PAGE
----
Can You Take Nitrofurantoin With Diflucan (Fluconazole) Together?

In our latest question and answer, the pharmacist discusses whether or not there is a drug interaction between nitrofurantoin and Diflucan (fluconazole).


Can nitrofurantoin be taken at the same time as Diflucan?

Asked by Questions On Aug 29, 2022

Answered by
Medical Content Reviewed By HelloPharmacist Staff

Published Aug 29, 2022
Last updated Apr 12, 2024

Key points

  • There have been rare case reports of the combination of fluconazole and nitrofurantoin causing liver and lung toxicity, but these are thought to be very rare.
  • Fluconazole and nitrofurantoin are generally considered safe to use together and are used in combination often.
  • Be sure to reach out to your doctor if you notice any side effects while taking this combination of medication..


Thanks for reaching out to us!

Overall, it is considered safe to use nitrofurantoin (Macrobid) and fluconazole (Diflucan) together. This combination makes sense to use in urinary infections that are thought to be of bacterial and/or fungal origin and these drugs are commonly used together safely.

However, it is important to note that there is at least one case report of these drugs causing liver toxicity and lung toxicity when used together. One such case report was detailed in a 2004 study published in the journal 'Annals of Pharmacotherapy'. The mechanism by which the interaction occurred is unclear and it's not known if there were other factors at play.

With chronic use, nitrofurantoin has been associated with lung toxicity and Diflucan with liver toxicity, but these problems are both quite rare. The case report published may have been very specific to the individual experiencing the issues.

Nevertheless, if both are used together, it would be prudent to monitor for signs of side effects (e.g. cough, significant fatigue, etc...) and let your doctor know if they occur.

Information About Nitrofurantoin

Nitrofurantoin is an antibiotic that is only approved for the treatment of urinary tract infections. This is because nitrofurantoin is quickly and extensively concentrated in the urine. It has been approved by the FDA since 1953.

The half-life of nitrofurantoin is only about 20 minutes and typically reaches peak urinary concentrations in about 30 minutes.

Because nitrofurantoin is excreted in the urine, the manufacturer does not recommend use in patients with impaired renal function (creatinine clearance below 60 mL/min). In addition, nitrofurantoin is listed by the Beers Criteria as a medication to avoid in elderly adults with a creatinine clearance of less than 30 mL/minute.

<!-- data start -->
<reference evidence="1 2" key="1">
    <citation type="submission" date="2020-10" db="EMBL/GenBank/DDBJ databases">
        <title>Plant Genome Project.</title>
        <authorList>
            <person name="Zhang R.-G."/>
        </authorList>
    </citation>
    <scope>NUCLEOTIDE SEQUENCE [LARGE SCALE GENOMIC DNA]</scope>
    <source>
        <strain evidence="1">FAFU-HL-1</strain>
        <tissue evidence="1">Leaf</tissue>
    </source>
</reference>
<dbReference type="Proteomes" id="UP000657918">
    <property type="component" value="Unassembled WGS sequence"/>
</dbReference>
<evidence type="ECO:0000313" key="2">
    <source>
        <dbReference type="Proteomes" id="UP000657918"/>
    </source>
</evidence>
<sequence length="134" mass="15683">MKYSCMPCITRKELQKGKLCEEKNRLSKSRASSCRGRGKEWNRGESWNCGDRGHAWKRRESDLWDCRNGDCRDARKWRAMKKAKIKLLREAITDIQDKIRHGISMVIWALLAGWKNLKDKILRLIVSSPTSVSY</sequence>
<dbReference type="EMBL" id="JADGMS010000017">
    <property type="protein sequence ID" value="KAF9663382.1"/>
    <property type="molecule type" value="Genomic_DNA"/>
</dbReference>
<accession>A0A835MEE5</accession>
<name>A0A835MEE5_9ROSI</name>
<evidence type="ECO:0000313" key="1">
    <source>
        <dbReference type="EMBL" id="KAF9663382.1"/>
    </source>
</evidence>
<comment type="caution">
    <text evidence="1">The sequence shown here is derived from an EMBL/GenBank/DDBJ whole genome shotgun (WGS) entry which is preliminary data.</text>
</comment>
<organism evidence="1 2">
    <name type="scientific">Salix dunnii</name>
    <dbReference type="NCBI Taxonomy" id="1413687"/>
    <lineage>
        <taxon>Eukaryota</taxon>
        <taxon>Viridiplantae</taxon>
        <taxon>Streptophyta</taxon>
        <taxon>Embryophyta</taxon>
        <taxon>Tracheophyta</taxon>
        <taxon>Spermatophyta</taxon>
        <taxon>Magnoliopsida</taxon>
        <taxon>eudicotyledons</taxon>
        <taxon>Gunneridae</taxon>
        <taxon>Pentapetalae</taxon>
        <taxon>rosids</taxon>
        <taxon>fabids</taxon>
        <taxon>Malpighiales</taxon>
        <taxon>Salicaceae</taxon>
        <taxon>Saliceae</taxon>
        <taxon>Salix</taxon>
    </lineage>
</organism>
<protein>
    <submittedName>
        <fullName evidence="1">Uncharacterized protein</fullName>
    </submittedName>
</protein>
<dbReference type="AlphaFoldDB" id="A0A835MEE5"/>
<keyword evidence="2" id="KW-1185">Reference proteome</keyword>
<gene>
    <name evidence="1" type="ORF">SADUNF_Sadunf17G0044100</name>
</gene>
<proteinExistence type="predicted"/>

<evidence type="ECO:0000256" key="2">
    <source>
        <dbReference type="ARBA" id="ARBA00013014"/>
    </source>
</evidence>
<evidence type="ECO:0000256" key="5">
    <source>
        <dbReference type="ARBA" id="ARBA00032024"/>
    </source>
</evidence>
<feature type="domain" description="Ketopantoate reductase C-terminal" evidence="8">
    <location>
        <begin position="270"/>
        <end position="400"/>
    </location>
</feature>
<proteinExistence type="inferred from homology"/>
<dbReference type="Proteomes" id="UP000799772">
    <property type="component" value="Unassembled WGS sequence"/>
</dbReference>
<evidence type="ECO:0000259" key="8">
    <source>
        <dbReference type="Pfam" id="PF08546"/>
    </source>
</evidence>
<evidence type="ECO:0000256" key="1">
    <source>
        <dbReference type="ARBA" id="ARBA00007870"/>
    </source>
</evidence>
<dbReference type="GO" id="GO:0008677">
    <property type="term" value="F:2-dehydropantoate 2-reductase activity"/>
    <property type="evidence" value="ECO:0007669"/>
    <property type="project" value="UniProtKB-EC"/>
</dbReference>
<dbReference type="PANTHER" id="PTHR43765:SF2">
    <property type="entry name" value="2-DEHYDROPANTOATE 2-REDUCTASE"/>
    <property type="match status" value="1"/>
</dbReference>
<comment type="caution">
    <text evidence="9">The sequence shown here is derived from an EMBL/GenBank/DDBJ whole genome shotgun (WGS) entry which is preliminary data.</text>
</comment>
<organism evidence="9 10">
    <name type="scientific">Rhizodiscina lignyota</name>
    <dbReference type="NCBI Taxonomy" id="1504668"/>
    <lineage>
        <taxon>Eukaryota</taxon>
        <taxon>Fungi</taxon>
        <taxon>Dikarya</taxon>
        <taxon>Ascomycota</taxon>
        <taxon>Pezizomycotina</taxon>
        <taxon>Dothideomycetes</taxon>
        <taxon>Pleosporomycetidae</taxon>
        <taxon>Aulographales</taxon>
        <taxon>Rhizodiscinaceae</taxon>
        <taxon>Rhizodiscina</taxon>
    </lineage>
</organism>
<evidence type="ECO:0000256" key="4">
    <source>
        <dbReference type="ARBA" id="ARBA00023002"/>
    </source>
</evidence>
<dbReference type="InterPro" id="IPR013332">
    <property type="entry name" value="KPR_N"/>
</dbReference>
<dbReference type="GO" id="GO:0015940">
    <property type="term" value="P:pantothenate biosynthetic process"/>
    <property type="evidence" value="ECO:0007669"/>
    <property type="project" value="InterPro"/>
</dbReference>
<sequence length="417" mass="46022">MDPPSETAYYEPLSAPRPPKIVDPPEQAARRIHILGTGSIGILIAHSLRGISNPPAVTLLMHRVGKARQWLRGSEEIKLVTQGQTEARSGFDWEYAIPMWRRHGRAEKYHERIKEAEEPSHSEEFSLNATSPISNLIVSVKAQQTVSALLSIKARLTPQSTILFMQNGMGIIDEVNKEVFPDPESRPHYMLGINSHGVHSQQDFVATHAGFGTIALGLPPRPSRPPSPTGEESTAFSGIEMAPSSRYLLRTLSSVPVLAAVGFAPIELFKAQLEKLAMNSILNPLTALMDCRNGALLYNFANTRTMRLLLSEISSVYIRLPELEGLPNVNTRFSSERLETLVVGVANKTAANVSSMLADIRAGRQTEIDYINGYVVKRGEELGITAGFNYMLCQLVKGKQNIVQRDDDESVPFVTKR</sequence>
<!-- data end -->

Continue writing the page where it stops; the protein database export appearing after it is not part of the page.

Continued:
Information About Fluconazole

Fluconazole is an antifungal that can be used for a wide range of fungal infections. It has been approved by the FDA since January of 1990. In 1994, the FDA approved a single dose for the treatment of uncomplicated vulvovaginal candidiasis (yeast infection).

 The half-life for Diflucan usually ranges between 20 and 50 hours (approximately 30 hours in most patients). Fluconazole is well absorbed via the oral route with a bioavailability of 90%. Peak concentration takes place in 1 to 2 hours with both oral and intravenous routes.

Fluconazole has been rarely associated with QT prolongation. This would be of concern in patients with proarrhythmic conditions or when taking other medications that prolong the QT interval. Nitrofurantoin has not been associated with an increased QT.

Final Words

Thanks again for your question and feel free to reach back out anytime!


  • Pulmonary and hepatic toxicity due to nitrofurantoin and fluconazole treatment, PubMed
  • Nitrofurantoin Monograph, PubChem
  • Fluconazole Monograph, PubChem

About the Pharmacist

Dr. Brian Staiger, PharmD

Dr. Brian has been practicing pharmacy for over 13 years and has wide-ranging experiences in many different areas of the profession. From retail, clinical, program development, and administrative responsibilities, he's your knowledgeable and go-to source for all your pharmacy and medication-related questions! Dr. Brian Staiger also has herbalist training and educational certificates in the field of medical ethnobotany. Feel free to send him an email at [email protected]! You can also connect with Dr. Brian Staiger on LinkedIn.

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